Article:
Post by Zom » Mon Nov 07, 2016 5:30 pm

It's also the end of love, happiness and desire to exist.
As long as there is greed, there is greed for love,greed for happiness, and desire to exist -)
One day you'll realize, that things based on greed are not satisfactory in their very nature. One day...

Exactly
Posts: 71
Joined: Sun Oct 30, 2016 9:40 am

Re: Is there consciousness in Nibbana?

Post by Exactly » Mon Nov 07, 2016 7:14 pm

What's good in non-existence?... never_doing_nothing.... oh, so boring))
Maybe, this total peace is good after a long suffering. For some time. But not for ever.
http://www.accesstoinsight.org/tipitaka ... .than.html
I have heard that on one occasion Ven. Sariputta was staying near Rajagaha in the Bamboo Grove, the Squirrels' Feeding Sanctuary. There he said to the monks, "This Unbinding is pleasant, friends. This Unbinding is pleasant."

When this was said, Ven. Udayin said to Ven. Sariputta, "But what is the pleasure here, my friend, where there is nothing felt?"

User avatar
Nicolas
Posts: 659
Joined: Wed Jul 02, 2014 8:59 pm
Location: Somerville, MA, USA

Re: Is there consciousness in Nibbana?

Post by Nicolas » Mon Nov 07, 2016 9:17 pm

Exactly wrote:[...]
:goodpost:
Nibbānasukha Sutta (AN 9.34) wrote:Just that is the pleasure here, my friend: where there is nothing felt.
Akhandha wrote:Doubtful pleasure for me)
Bahuvedanīya Sutta (MN 59) wrote:It is possible, Ananda, that wanderers of other sects might speak thus: 'The recluse Gotama speaks of the cessation of perception and feeling and he describes that as pleasure. What is this, and how is this?' Wanderers of other sects who speak thus should be told: 'Friends, the Blessed One describes pleasure not only with reference to pleasant feeling; rather, friends, the Tathagata describes as pleasure any kind of pleasure wherever and in whatever way it is found.'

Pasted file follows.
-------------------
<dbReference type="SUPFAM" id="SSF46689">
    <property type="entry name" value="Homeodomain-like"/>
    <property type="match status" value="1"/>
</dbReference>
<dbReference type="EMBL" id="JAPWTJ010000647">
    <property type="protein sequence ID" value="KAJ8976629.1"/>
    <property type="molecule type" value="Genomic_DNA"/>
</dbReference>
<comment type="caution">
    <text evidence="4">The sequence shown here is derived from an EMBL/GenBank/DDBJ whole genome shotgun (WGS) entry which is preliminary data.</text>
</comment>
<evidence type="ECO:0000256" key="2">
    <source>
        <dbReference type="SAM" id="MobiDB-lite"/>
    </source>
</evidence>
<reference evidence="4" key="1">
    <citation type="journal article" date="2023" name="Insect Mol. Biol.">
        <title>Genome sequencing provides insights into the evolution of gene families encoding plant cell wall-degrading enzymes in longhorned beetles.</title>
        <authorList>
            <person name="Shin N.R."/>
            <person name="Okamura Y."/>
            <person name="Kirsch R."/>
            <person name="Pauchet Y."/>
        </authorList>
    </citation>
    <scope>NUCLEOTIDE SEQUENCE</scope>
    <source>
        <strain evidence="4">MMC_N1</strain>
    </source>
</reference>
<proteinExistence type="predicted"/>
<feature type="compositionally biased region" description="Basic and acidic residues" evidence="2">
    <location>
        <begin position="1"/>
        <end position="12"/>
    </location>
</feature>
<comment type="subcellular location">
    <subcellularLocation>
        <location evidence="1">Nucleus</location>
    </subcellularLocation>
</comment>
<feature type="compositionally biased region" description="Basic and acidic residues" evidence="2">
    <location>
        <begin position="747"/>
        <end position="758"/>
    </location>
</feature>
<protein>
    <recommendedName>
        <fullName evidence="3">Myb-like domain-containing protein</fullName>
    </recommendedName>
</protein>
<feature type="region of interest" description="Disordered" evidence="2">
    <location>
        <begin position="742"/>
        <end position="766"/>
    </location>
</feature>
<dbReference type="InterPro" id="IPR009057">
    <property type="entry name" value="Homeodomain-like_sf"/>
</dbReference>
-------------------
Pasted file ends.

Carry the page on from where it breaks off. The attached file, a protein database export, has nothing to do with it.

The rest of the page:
Akhandha wrote:What's good in non-existence?... never_doing_nothing.... oh, so boring))
Maybe, this total peace is good after a long suffering. For some time. But not for ever.
Only boring if there is a being to crave existence and doing.
AN 1.328-332 wrote:Bhikkhus, just as even a trifling amount of feces/urine/saliva/pus/blood is foul-smelling, so too I do not praise even a trifling amount of existence, even for a mere finger snap.
+ First Noble Truth + Anicca + Dukkha + Anatta.
There is dukkha inherent in being. The lack of dukkha in non-being is preferable to any kind of being.

SarathW
Posts: 8068
Joined: Mon Sep 10, 2012 2:49 am

Re: Is there consciousness in Nibbana?

Post by SarathW » Mon Nov 07, 2016 11:31 pm

What's good in non-existence?...
Buddha rejected both existence and non-existence and taught dependent origination.
“As the lamp consumes oil, the path realises Nibbana”

User avatar
Mkoll
Posts: 6333
Joined: Wed Dec 05, 2012 6:55 pm
Location: California

Re: Is there consciousness in Nibbana?

Post by Mkoll » Mon Nov 07, 2016 11:58 pm

Akhandha wrote:
the perception of impermanence is a great practice